Although the pandemic is very different to a usual economic cycle, history supports the view that taking out insurance by achieving a neutral funds rate would be the best course of action. That is, using the New York Fed’s model estimate of the neutral rate as a benchmark given its long history, the funds rate rarely spends much time at neutral and policy is often either loose or tight for extended periods. 

In fact, it is common for Fed tightening cycles to end in recession, sometimes by accident, but sometimes by design to rein in inflation. This is partly because a central bank confronted by high inflation has to be aggressive in raising rates in order to raise the real policy rate, while the Fed’s own research shows that inflation is not particularly sensitive to higher rates, with a 100bp increase in the funds rate reducing inflation by an estimated 0.35pp.  

The risk of tight monetary policy largely rests with whether high inflation becomes entrenched in the US. This most obvious way this could occur is if COVID-driven supply-side disruptions continue, such that producers and distribution chains are unable to keep up with the demand for goods. Another way is if the economy overheats and the unemployment rate falls below the NAIRU. Finally, high actual inflation could feed into high expected inflation, where long-term expectations anchor future inflation.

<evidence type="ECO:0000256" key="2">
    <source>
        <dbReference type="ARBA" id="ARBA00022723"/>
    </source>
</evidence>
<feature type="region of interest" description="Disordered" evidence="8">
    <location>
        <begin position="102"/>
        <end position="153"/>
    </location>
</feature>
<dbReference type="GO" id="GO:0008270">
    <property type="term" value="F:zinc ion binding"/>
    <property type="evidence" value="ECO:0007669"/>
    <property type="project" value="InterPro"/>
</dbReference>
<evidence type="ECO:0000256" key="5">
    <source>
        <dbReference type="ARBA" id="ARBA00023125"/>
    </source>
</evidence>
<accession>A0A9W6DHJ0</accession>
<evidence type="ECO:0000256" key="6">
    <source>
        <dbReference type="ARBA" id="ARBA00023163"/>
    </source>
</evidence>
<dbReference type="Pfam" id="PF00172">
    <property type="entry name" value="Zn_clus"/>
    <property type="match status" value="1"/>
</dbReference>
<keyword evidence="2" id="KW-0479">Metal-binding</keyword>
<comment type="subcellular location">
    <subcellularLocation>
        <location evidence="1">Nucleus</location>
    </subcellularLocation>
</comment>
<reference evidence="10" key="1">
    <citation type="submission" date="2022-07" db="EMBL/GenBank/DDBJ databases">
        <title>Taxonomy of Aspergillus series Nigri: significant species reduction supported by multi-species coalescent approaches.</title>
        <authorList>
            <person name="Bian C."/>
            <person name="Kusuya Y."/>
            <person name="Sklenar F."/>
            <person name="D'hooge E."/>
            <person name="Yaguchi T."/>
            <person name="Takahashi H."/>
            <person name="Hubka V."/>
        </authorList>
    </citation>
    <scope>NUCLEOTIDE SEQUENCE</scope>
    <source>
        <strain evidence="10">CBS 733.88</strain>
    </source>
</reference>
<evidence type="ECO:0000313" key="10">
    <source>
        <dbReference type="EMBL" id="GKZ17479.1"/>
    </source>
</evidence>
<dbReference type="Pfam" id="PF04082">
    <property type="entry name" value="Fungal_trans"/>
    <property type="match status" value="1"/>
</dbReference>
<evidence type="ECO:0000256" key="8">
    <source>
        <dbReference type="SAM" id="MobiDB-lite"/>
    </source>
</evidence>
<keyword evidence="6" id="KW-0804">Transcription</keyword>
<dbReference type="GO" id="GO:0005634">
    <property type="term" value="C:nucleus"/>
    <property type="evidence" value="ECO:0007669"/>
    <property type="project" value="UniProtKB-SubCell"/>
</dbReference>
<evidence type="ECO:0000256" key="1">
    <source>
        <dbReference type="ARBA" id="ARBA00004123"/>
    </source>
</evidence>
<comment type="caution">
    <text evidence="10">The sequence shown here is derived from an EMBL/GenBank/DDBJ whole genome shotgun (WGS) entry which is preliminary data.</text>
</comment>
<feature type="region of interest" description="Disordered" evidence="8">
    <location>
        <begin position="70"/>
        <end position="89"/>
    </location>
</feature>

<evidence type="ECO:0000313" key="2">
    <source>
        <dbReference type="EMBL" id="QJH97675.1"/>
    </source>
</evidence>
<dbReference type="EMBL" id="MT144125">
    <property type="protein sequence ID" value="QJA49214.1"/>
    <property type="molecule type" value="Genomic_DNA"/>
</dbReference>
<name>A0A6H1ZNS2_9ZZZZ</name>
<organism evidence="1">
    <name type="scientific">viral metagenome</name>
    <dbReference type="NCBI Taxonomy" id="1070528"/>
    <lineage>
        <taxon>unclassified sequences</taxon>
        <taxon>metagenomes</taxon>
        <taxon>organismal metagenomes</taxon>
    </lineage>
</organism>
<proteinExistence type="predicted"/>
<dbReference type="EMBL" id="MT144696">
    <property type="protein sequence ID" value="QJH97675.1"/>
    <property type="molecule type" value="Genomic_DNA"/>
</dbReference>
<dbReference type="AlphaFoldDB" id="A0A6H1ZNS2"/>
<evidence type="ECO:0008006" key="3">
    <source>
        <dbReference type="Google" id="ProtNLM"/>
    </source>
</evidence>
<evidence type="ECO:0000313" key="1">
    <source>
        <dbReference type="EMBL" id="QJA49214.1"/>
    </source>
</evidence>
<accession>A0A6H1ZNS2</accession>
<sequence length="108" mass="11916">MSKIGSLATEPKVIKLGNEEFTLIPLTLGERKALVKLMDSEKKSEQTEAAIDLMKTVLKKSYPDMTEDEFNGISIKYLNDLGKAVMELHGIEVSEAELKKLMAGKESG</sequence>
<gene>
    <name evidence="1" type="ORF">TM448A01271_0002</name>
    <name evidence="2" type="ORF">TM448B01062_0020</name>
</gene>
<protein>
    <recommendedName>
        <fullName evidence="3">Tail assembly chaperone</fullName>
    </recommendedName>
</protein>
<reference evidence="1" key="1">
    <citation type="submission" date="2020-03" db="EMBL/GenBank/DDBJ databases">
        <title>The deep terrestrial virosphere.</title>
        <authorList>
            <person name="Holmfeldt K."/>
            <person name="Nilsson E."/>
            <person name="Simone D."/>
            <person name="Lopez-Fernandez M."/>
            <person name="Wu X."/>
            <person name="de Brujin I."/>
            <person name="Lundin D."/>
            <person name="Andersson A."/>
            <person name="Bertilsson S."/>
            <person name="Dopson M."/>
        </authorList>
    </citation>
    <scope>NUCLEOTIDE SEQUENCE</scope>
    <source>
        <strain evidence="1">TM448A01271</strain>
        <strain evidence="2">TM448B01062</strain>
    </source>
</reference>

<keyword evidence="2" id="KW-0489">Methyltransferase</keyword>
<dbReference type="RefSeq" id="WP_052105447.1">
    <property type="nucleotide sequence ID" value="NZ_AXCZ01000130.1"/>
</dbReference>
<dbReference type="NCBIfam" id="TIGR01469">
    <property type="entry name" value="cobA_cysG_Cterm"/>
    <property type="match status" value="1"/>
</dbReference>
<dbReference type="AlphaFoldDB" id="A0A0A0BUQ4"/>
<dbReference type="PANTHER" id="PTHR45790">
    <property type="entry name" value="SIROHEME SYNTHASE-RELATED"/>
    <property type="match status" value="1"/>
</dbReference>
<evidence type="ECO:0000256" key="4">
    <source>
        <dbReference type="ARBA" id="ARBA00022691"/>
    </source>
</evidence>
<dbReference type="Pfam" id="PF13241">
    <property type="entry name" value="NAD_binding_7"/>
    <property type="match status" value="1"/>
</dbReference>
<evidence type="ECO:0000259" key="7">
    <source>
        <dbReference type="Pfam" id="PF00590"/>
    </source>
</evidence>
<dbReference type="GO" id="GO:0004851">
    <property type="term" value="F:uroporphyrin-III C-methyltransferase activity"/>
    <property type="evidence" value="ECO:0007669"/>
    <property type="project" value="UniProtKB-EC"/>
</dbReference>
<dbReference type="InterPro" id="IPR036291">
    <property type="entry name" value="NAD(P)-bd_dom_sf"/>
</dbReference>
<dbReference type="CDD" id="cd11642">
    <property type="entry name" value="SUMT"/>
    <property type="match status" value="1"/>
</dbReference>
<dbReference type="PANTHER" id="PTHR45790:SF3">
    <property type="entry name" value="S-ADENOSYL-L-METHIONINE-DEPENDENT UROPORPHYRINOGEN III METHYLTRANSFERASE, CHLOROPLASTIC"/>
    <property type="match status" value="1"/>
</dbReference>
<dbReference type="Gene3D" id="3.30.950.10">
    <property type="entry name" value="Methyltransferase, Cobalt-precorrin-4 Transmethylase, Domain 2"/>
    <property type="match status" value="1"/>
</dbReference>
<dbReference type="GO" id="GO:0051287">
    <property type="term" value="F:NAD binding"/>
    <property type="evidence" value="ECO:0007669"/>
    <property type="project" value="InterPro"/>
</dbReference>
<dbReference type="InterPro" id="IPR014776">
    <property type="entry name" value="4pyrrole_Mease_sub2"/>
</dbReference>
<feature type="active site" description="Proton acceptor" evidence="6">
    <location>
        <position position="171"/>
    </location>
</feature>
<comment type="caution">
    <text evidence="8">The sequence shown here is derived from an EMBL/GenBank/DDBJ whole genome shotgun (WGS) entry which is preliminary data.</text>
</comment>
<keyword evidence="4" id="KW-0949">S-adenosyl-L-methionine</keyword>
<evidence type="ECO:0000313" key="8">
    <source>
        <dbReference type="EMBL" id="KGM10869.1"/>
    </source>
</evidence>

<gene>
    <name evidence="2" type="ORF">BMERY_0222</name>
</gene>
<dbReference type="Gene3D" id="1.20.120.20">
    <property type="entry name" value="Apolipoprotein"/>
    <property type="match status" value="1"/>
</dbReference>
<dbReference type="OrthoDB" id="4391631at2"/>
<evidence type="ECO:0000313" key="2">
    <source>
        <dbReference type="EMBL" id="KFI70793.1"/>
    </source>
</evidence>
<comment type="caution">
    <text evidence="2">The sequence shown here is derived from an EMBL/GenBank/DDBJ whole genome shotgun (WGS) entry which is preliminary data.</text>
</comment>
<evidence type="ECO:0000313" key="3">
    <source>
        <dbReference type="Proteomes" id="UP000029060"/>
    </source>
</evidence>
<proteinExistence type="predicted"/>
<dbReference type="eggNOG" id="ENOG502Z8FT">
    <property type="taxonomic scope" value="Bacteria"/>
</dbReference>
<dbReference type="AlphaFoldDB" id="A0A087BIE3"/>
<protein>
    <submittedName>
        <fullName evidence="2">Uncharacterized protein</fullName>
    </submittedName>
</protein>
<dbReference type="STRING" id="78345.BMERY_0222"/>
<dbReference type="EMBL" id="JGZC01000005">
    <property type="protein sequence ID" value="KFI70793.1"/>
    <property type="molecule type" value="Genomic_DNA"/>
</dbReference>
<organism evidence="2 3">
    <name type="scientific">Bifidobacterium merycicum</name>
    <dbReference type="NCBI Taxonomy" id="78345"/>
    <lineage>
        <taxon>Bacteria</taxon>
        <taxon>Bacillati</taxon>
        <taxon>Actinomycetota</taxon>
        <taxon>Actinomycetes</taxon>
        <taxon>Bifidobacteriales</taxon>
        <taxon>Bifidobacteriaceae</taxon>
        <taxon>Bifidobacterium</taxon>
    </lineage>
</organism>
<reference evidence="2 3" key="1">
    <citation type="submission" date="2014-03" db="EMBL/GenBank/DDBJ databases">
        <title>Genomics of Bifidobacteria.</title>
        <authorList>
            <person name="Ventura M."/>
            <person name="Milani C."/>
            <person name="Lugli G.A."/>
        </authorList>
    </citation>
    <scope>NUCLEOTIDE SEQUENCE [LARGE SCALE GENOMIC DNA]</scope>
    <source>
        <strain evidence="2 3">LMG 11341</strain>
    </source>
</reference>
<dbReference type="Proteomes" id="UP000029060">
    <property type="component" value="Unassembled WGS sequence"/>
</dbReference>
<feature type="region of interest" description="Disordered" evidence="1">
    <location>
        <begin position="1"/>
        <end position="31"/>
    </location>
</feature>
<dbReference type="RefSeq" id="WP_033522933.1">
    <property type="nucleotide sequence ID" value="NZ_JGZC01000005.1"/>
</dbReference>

In order to judge these risks, we estimated a simple Phillips curve equation that specified:

  • Core PCE inflation = expected inflation + a*(unemployment rate – NAIRU) + supply factors

where: